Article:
• The Georgia Archives has been the site of research for television and films, including episodes of the popular NBC series Who Do You Think You Are featuring Paula Deen and Spike Lee, as well as Emmy award-winner Ben Loeterman’s documentary The People v. Leo Frank.
Here's where to direct your letters, calls, and visits:

Governor Nathan Deal
203 State Capitol
Atlanta, GA 30334
Phone:  404-656-1776
Fax:  404-657-7332
E-mail ("Contact Us" form):

Lieutenant Governor Casey Cagle
240 State Capitol
Atlanta, GA 30334
Phone:  404-656-5030
Fax:  404-656-6739

Secretary of State Brian Kemp
214 State Capitol
Atlanta, GA 30334
Phone:  404-656-2881
Fax:  404-656-0513

The Web site of the Society of Georgia Archivists provides detailed contact information for individual Representatives and Senators and legislative committee heads as well as tips for communicating effectively with them.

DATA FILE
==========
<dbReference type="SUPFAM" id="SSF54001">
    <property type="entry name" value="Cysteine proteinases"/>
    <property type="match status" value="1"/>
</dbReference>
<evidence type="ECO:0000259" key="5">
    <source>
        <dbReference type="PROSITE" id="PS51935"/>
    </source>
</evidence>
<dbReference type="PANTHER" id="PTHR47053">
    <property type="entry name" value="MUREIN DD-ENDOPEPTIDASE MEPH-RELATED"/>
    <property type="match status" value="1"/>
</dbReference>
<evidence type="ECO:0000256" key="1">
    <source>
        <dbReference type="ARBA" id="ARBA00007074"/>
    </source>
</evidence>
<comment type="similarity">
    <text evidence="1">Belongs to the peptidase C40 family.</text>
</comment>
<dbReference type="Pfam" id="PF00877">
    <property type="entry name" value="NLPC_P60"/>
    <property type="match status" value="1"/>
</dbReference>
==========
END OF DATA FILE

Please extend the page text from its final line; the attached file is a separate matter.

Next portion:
Georgia archivists are trying to keep track of advocacy efforts relating to the Georgia Archives, so please be sure to send copies of any letters you send or summaries of any contacts you make to Kaye Lanning Minchew [kaye-at-troupcountyarchives-dot-org] of the Troup County Archives.

The text of this post is based upon a draft action alert developed by representatives of the Society of Georgia Archivists, the Council of State Archivists, the Society of American Archivists, the National Coalition for History, and other organizations.  The image was created by Georgians Against Closing State Archives.

Friday, September 14, 2012

Harvard Business School is looking for a Project Archivist

If you're comfortable arranging and describing paper and electronic records, have experience managing a variety of different types of projects, and live or would like to live in the Boston area for two years, Harvard Business School's Baker Library may have a job for you.  (And, at least in this instance, "may" truly is the appropriate word:  at the time of this writing, the university is still awaiting final approval of this particular project.)